DENVER (AP) – Colorado’s inmate population is about the same as it was in 2004, but the proposed budget for the state Department of Corrections is about $150 million higher than it was eight years ago – and it’s raising questions from lawmakers who want to reduce spending.
“That’s obviously a huge disparity there,” Rep. Mark Waller, the third-ranking Republican in the House, said this week.
The debate over prisons is expected to heat up over the coming weeks as lawmakers finalize next year’s budget. It could also play an important role as Republicans look for ways to fund a $98.6 million property tax break for seniors that Gov. John Hickenlooper and fellow Democrats say the state can’t afford without cutting education.
Colorado’s quarterly revenue forecast Monday will also give lawmakers a better idea of how much money they have to spend.
The corrections department’s budget request is $646 million, about 9 percent of the state’s general fund. It’s about the same portion of the budget taken by higher education, which has been cut repeatedly in recent years.
In 2004, the budget for corrections was nearly $497 million. Back then there were about 20,700 prisons in the system, almost exactly the same number projected to be incarcerated in 2013.
During the last five months, the prison population has decreased by 946 and the drop is expected to continue, said Katherine Sanguinetti, department spokeswoman. But she said that doesn’t tell the whole story for why the department’s spending is increasing, and that the prison population is not reflective of what the budget should be, especially when inflation is factored in.
“We don’t have any control of some of those costs – utility costs, medical costs, transportation. Those are things that we have no control over,” she said.
Sanguinetti said about 53 percent of the corrections budget goes to its 6,200 employees. She said expenses for health, dental and life insurance for employees have increased, as has the cost of providing medical treatment for inmates.
The number of inmates has decreased with alternative court sentences, discretionary parole releases, and a decrease in parole revocations, Sanguinetti said. Crime is also down.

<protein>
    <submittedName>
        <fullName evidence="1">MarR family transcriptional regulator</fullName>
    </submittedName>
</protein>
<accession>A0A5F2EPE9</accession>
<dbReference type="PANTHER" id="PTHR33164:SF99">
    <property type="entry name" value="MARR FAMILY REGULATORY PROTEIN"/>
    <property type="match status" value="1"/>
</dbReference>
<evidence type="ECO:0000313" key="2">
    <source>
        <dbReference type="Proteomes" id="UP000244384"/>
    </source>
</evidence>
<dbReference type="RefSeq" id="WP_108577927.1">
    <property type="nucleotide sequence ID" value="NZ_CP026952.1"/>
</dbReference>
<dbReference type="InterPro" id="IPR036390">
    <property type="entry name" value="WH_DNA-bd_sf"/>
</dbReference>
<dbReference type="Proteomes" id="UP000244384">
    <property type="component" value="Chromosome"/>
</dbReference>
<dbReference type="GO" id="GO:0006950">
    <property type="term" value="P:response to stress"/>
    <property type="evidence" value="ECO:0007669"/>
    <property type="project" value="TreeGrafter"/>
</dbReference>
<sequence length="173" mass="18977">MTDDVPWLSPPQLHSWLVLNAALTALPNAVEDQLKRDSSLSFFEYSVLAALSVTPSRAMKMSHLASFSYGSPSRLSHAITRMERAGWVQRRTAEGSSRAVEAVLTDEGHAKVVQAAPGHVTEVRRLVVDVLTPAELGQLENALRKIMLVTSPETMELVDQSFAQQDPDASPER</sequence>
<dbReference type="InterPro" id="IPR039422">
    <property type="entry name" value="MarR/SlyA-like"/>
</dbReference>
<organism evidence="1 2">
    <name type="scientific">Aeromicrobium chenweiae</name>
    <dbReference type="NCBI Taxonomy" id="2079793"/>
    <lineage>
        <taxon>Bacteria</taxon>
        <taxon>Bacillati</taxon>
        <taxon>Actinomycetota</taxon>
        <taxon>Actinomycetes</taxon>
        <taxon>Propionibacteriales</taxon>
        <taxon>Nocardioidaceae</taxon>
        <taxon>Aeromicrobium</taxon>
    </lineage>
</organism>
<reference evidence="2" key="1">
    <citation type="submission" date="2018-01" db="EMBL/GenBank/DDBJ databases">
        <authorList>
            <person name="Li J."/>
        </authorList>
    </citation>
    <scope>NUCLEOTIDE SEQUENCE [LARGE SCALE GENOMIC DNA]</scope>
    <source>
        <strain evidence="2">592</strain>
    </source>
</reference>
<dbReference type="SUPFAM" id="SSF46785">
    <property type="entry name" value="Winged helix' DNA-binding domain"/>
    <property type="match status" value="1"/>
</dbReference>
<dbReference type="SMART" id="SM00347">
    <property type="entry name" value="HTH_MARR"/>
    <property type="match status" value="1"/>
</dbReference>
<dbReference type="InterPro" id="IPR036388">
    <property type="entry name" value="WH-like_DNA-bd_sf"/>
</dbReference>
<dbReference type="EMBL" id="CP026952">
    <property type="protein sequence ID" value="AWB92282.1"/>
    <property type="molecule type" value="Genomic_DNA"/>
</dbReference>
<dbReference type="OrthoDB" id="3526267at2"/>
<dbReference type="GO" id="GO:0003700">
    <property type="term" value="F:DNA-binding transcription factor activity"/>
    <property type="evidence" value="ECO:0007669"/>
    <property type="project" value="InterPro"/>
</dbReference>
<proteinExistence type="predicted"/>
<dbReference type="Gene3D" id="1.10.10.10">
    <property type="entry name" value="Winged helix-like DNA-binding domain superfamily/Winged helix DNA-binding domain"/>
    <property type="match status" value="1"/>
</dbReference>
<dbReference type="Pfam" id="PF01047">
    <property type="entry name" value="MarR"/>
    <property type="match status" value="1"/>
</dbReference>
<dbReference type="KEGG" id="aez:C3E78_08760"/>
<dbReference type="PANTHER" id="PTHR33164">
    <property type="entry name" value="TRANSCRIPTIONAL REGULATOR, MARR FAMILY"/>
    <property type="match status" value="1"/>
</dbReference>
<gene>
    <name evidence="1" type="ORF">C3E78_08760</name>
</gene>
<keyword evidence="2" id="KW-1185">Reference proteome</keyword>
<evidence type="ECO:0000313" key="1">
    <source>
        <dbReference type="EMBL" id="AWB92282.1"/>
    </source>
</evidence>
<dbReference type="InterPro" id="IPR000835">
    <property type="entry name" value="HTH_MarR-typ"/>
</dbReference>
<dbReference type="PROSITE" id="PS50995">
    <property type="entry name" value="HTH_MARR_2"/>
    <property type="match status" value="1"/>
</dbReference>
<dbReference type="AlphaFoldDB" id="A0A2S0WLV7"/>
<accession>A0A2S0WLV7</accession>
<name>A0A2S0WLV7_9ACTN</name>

Waller said lawmakers are partly responsible for the declining prison population because they passed legislation to reduce felony drug sentences.
“We’ve reduced the number of prisoners, but they keep asking for more money,” he said.
Waller said there are “significant discussions going on right now about a potential closure,” of a prison.
Republicans have their sights on the new Colorado State Penitentiary II, a prison in rural Canon City, which houses prisoners in solitary confinement. The number of prisoners in solitary confinement has also declined, Sanguinetti said.
Sen. Mary Hodge, a Democrat in the Joint Budget Committee, said she would be open to closing a prison like CSP II if it has too many empty beds, and it’s used only for solitary confinement.
“If we can find something else to do with the prison, sell it, I’d be fine,” she said. “I’m very open to the idea.”
Republican Rep. Jon Becker, another member of the budget committee, said he believes “there is tremendous savings to be had in the department of corrections.”
But he warned about closing a prison without first researching how it would affect a community and whether shuttering a facility will result in savings.
Becker was skeptical of the state’s decision last year to close Fort Lyon Correctional Facility in rural Bent County, an area that opponents of the closure argued would hurt the local economy for many years.
“I think we need to look at all prisons in our whole system and see which one – or if any – are the more responsible one for us to close or reduce, and I think you’ll see some movement in the next month to two months as to what that’s going to look like,” he said.
- By Ivan Moreno, AP Writer
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